COBOL celebrated its 50th birthday on September 18, 2009. Many developers see COBOL as a relic, a dying dinosaur, or a stodgy language that has been superseded by more powerful systems. I believe that viewpoint as being uninformed. In honor of COBOL's 50th birthday, here's an overview of COBOL's history and place in the current development landscape.
COBOL was designed by the late, great Grace Hopper. Ms. Hopper had an extraordinary influence on the computing industry, including writing the first compiler, the "A compiler." In addition, she served in the U.S. Navy, eventually attaining the impressive rank of rear admiral; there is even a U.S. Navy destroyer named after her in honor of her service.
COBOL was designed by committee, including representatives from the three government agencies and six major companies. The initial seed was planted in April 1959. On September 18, 1959, the committee picked "COBOL" for the name, and by the end of 1960, COBOL compilers had been completed and working programs had been made. (Thanks to Wikipedia for information about COBOL's history.)
COBOL is an interesting language. Originally, it did not have many of the features that we have come to rely upon. For instance, you would not expect to find object oriented capabilities in 1959, but there were not even local variables then. The structure of a COBOL program is also different from what you would expect, being divided into different "divisions," each of which serving a particular purpose. COBOL is best known for batch processing, in which large amounts of data are fed in and acted upon on a regular basis. In recent years, COBOL has undergone many changes and adapted to the needs of modern programmers, including adding object-oriented programming capabilities.
COBOL applications run the world
The average person deals with a COBOL-powered system 13 times a day. ATMs, inventory systems, airline ticketing, and health insurance all run on COBOL.
COBOL has been ported to numerous platforms, and currently runs on everything from traditional mainframes to Windows PCs on the .NET Framework. Forrester Research analyst Mike Gilpin says, "32% of enterprises say they still use COBOL for development or maintenance." That is remarkable penetration for a language that has been around so long and that has been supposedly "superseded."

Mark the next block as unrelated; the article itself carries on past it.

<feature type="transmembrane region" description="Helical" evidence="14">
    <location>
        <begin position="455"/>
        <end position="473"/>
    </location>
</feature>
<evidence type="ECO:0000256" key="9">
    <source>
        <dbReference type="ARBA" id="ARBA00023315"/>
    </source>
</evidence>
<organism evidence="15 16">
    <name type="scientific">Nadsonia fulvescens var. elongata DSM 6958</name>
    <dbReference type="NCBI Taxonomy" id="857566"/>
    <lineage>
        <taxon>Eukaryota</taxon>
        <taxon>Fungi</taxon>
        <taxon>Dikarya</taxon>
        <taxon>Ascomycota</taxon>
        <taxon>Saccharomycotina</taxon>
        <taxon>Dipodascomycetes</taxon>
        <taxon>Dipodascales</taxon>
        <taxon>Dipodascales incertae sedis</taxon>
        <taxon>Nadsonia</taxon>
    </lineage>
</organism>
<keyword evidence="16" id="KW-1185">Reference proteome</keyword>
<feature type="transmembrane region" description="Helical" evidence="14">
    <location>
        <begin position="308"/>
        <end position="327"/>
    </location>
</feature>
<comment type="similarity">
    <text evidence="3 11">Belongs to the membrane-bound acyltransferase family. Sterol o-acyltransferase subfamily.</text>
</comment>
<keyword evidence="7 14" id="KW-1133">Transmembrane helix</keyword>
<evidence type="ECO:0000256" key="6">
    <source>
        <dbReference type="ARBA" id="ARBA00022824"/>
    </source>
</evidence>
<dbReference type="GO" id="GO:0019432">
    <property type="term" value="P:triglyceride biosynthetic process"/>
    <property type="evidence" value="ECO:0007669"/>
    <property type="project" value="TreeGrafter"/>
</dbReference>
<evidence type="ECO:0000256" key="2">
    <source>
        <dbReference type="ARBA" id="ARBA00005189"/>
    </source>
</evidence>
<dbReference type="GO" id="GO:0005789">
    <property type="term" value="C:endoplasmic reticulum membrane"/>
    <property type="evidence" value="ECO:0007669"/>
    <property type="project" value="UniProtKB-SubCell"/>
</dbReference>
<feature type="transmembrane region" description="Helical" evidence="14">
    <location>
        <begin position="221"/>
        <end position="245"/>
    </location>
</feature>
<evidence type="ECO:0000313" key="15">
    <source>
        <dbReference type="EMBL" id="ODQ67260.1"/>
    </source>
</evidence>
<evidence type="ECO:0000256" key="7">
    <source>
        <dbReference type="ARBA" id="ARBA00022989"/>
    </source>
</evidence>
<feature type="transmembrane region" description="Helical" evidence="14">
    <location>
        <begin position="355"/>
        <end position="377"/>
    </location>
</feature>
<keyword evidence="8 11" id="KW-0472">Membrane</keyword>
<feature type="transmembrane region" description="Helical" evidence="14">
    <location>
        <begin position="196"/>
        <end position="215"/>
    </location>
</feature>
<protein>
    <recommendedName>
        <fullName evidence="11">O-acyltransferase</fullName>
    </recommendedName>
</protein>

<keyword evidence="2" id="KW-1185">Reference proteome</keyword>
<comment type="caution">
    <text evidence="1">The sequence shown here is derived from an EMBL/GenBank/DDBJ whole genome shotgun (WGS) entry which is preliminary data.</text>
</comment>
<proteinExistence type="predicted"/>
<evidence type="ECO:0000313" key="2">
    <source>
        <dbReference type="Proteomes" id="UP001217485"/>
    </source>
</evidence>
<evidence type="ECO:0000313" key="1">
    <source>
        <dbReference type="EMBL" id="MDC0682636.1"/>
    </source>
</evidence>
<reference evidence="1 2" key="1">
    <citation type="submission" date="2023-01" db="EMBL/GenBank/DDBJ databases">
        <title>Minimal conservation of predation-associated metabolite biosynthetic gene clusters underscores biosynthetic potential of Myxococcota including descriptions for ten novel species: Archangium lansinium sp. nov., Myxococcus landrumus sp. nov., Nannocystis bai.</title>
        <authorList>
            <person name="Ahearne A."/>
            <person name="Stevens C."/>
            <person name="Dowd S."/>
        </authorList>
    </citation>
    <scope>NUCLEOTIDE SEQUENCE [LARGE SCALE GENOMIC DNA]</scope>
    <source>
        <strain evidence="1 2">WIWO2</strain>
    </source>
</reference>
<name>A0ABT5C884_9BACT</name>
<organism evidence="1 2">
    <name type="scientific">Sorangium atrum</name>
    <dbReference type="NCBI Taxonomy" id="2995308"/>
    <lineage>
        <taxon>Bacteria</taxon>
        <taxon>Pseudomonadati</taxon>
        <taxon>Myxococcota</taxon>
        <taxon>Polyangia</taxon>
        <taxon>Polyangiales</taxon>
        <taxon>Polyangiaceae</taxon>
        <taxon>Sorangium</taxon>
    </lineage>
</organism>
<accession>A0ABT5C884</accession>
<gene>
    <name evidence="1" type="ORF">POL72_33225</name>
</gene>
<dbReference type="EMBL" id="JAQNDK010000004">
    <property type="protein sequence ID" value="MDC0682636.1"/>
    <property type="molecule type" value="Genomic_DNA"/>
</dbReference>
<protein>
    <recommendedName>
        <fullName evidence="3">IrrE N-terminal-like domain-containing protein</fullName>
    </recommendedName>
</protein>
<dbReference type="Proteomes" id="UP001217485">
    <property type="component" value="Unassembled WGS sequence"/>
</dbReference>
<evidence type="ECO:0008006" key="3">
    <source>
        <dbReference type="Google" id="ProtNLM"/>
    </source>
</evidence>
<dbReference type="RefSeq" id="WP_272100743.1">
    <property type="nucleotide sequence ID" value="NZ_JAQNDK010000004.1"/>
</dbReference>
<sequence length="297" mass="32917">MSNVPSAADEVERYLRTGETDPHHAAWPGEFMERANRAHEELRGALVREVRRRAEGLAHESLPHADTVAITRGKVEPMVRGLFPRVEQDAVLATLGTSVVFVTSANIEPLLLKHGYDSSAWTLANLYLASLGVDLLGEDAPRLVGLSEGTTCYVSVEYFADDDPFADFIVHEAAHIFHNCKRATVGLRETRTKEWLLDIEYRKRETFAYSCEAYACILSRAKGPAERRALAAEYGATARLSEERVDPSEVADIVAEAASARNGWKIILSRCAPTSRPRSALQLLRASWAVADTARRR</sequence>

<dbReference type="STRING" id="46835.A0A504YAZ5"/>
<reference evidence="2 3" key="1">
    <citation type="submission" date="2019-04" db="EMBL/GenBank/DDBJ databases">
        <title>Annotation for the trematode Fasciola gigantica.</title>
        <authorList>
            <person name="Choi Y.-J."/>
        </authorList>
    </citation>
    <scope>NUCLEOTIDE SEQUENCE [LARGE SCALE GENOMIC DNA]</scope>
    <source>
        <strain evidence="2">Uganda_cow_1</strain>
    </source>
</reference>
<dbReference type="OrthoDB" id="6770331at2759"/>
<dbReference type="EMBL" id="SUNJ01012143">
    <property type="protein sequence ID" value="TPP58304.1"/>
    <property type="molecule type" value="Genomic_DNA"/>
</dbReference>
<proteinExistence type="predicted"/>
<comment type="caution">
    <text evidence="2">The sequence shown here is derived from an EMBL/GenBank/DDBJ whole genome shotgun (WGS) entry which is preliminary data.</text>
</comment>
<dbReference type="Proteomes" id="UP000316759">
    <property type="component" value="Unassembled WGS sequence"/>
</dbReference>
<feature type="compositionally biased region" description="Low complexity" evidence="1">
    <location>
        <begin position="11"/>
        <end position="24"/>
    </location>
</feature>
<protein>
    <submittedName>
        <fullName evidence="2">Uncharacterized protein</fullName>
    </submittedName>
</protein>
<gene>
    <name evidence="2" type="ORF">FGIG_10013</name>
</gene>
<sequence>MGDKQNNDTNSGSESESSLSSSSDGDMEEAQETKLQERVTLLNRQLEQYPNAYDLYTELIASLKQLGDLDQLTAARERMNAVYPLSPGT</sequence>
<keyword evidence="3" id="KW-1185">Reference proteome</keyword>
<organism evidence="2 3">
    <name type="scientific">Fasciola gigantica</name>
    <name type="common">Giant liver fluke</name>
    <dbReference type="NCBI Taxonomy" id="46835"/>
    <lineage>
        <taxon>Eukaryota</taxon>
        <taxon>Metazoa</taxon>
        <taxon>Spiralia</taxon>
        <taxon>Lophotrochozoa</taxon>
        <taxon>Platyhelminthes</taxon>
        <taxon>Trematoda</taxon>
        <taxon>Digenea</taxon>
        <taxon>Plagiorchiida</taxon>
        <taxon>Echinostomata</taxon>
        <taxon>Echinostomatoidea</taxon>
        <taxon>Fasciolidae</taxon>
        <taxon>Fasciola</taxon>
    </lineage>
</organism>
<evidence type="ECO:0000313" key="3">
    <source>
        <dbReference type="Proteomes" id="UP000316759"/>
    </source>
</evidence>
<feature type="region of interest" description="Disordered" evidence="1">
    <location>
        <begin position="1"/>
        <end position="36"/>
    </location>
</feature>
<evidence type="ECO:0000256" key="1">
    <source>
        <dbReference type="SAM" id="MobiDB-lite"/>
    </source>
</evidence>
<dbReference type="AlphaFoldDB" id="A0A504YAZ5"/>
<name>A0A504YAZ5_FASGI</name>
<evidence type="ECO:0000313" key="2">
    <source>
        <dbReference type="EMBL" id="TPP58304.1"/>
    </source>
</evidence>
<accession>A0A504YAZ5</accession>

In fact, I recommend COBOL as a job skill for developers looking for a long-term, stable career. The simple truth is the COBOL applications out there cannot be replaced. It is an impossible task in reality. In and of itself, this would not necessarily mean a strong job market. But for a variety of reasons, fewer and fewer colleges are giving their students exposure to COBOL, and new programmers have a negative perception of it and avoid it, meaning that the pool of new programmers is quite small. To make matters worse, the COBOL workforce is aging rapidly, and these developers are transitioning to management, retiring, and dying faster than they can be replaced. Meanwhile, new developers on these projects can take years to become fully acquainted with what it takes to maintain a million line application. This all adds up to a great environment for someone looking for a steady job over the years to come.
Micro Focus has put together an amusing video about COBOL's start (well, it's amusing if you're a geek — I'm sure my wife wouldn't enjoy it). Visit the COBOL @ 50 site to celebrate this milestone.
Related TechRepublic resources
- The resurgence of COBOL
- The resurgence of COBOL: Podcast with Arunn Ramadoss of Micro Focus
- The 10 biggest moments in IT history (the development of COBOL is #1 on this list)
J.JaDisclosure of Justin's industry affiliations: Justin James has a contract with Spiceworks to write product buying guides. He is also under contract to OpenAmplify, which is owned by Hapax, to write a series of blogs, tutorials, and other articles.
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Justin James is the Lead Architect for Conigent.